“Right now, we have no good estimate of the real cost of wildfire to livestock producers in California,” said Rebecca Ozeran, UC Cooperative Extension livestock and natural resources advisor for Fresno and Madera counties. “Existing UCCE forage loss worksheets cannot account for the many other ways that wildfire affects livestock farms and ranches. As such, we need producers’ input to help us calculate the range of immediate and long-term costs of wildfire.”
Stephanie Larson, UC Cooperative Extension livestock and range management advisor for Sonoma and Marin counties, agreed, saying, “The more producers who participate, the more accurate and useful our results will be.”
“We hope the survey results will be used by producers across the state to prepare for wildfire,” said Matthew Shapero, UC Cooperative Extension livestock and natural resources advisor for Ventura and Santa Barbara counties, “And by federal and private agencies to better allocate funds for postfire programs available to livestock producers.”
The survey is online at http://bit.ly/FIREsurvey. It takes 15 to 30 minutes, depending on the number of properties the participant has that have been affected by wildfire.
“Survey answers are completely confidential and the results will be released only as summaries in which no individual’s answers can be identified,” said Martínez López. “This survey will provide critical information to create the foundation for future fire economic assessments and management decisions.”
A UC laboratory at the former Castle Air Force Base in Atwater received clearance from the Federal Aviation Administration to fly dones at the Merced County Radio Control Club’s field, reported Thaddeus Miller in the Merced Sun-Star.
The unmanned aircraft are part of a project funded by the UC Division of Agriculture and Natural Resources that aims to study the possible use remote controlled aerial imaging to provide real-time information to farmers about water use and crop health.
The project leader, David Doll, UC Cooperative Extension advisor in Merced County, has put together a project team that includes UC Merced professors and graduate students, and UCCE advisors and staff.
Drones are also known as unmanned aerial vehicles (UAVs). Doll believes small, basic UAVs can provide a platform for imaging hardware that can vastly improve crop surveillance to enhance water usage and pest control.
Doll’s project will test the potential of UAVs for water management and pest monitoring. He also plans to write a curriculum to extend information to farmers and demonstrate the use of small, remote controlled aerial vehicles as imaging platforms.
UC Merced also has other plans for using drone technology in research. They are seeking FAA approval to fly the aircraft over the university’s protected land, which includes 6,500 acres of grassland and vernal pools.
Dan Hirleman, dean of UC Merced’s School of Engineering, said the university’s use of drones and development of new technology could set it apart from other schools.
“We’re kind of at the ground zero for a lot of what’s going on in those areas,” he said. “It’s just a perfect fit with our sustainability theme and the application area.”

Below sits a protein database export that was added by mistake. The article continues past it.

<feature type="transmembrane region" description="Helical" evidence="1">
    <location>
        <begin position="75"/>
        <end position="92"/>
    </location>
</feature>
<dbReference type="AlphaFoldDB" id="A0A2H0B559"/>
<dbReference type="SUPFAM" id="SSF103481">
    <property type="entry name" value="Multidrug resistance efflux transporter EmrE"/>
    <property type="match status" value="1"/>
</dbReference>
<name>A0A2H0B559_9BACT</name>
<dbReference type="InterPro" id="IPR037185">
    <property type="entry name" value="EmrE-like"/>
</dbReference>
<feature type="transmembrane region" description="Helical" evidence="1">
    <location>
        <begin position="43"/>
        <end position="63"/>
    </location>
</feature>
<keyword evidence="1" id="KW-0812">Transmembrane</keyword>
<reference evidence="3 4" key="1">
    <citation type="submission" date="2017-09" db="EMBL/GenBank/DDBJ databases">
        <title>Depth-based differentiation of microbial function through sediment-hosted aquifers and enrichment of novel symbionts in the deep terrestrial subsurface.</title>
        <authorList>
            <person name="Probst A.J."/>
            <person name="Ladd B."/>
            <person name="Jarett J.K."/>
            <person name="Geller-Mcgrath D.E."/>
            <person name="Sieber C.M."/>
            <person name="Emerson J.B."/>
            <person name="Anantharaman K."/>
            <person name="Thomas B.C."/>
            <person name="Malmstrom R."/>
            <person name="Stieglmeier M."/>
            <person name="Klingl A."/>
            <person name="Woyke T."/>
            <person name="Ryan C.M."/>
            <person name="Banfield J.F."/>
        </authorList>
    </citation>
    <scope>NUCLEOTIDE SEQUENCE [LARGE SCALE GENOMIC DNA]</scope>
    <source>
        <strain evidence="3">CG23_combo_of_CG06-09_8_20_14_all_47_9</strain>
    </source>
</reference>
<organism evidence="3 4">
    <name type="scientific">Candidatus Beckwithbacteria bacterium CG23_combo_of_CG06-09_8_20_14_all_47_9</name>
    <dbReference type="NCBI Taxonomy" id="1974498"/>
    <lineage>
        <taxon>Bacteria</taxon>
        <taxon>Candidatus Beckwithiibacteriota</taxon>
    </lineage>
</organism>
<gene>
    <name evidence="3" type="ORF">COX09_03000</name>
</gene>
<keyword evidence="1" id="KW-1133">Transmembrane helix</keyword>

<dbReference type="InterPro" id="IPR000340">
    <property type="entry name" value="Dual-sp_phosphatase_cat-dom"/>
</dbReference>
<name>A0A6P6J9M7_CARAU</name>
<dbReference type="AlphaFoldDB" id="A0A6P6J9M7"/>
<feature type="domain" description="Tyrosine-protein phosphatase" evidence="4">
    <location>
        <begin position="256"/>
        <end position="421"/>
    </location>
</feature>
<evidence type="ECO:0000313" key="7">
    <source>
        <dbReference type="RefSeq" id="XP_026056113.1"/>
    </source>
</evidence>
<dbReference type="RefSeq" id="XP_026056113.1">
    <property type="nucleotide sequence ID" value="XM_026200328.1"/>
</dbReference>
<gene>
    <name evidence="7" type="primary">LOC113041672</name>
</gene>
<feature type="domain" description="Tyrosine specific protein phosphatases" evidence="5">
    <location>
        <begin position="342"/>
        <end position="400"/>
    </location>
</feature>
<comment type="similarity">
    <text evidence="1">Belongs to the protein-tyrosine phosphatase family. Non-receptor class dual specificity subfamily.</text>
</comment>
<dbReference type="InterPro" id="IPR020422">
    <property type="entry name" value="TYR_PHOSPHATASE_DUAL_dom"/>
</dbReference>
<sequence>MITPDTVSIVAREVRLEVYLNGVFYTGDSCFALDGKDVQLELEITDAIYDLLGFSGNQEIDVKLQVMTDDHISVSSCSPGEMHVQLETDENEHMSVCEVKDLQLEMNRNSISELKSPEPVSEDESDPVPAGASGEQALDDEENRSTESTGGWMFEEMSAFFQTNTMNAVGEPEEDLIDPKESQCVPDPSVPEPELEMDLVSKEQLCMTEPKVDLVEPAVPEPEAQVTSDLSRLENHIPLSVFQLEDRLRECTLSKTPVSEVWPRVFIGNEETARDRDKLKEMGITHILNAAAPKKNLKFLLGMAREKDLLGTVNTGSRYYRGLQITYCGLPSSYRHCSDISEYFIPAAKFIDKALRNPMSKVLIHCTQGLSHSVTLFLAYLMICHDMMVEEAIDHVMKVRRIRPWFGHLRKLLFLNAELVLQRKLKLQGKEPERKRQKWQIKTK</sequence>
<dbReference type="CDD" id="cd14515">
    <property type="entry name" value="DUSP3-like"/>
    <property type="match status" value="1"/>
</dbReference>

The latest research-based advice on weathering a drought is now available free online.
Spring is here, and California farming is in full swing. But this year, the agriculture industry is operating under the burden of unrelenting drought.
The UC Division of Agriculture and Natural Resources is working to help farmers cope with the unwelcome outcome of historically low rainfall the last three years. UC scientists, with support from the California Department of Water Resources, have recorded video presentations on high-priority drought topics that are available for viewing on the UC California Institute of Water Resourcesdrought webpages.
“We are bringing the latest research on drought and water from the UC system’s leading experts to as many farmers, farm industry representatives, communities and students possible,” said Doug Parker, director of the UC California Institute of Water Resources. “People working in the ag industry are busy this time of year. They can get information from these videos whenever and, using mobile devices, wherever it is convenient for them.”
Climate change and paleoclimatology: 2013/1014 in perspective Lynn Ingram, UC Berkeley
Available tools for estimating soil suitability to groundwater banking Antony O’Geen, UC Davis
Irrigation management of tomato under drought conditions Eugene Miyao, UC Agriculture and Natural Resources
How Will Monitoring Soil Moisture Save Me Water? Dan Johnson, USDA-NRCS California State Water Manager
Winegrapes water management under drought Paul Verdegaal, UC Agriculture and Natural Resources
Irrigation management of fruit and nut crops under Sacramento Valley conditions Allan Fulton, UC Agriculture and Natural Resources
Alfalfa water demand and management under drought Daniel Putnam, UC Davis
Field irrigation monitoring for maximum efficiency under drought conditions Blake Sanden, UC Agriculture and Natural Resources
Subtropical orchards management under droughts Ben Faber, UC Agriculture and Natural Resources
Additional valuable information from California academic institutions for dealing with the drought in the short-term and long-term is available at California Drought Resources. The pages are regularly updated to bring new developments from the state’s university and colleges to a broad range of communities, including farmers, ranchers, landscaping professionals, policymakers and California residents.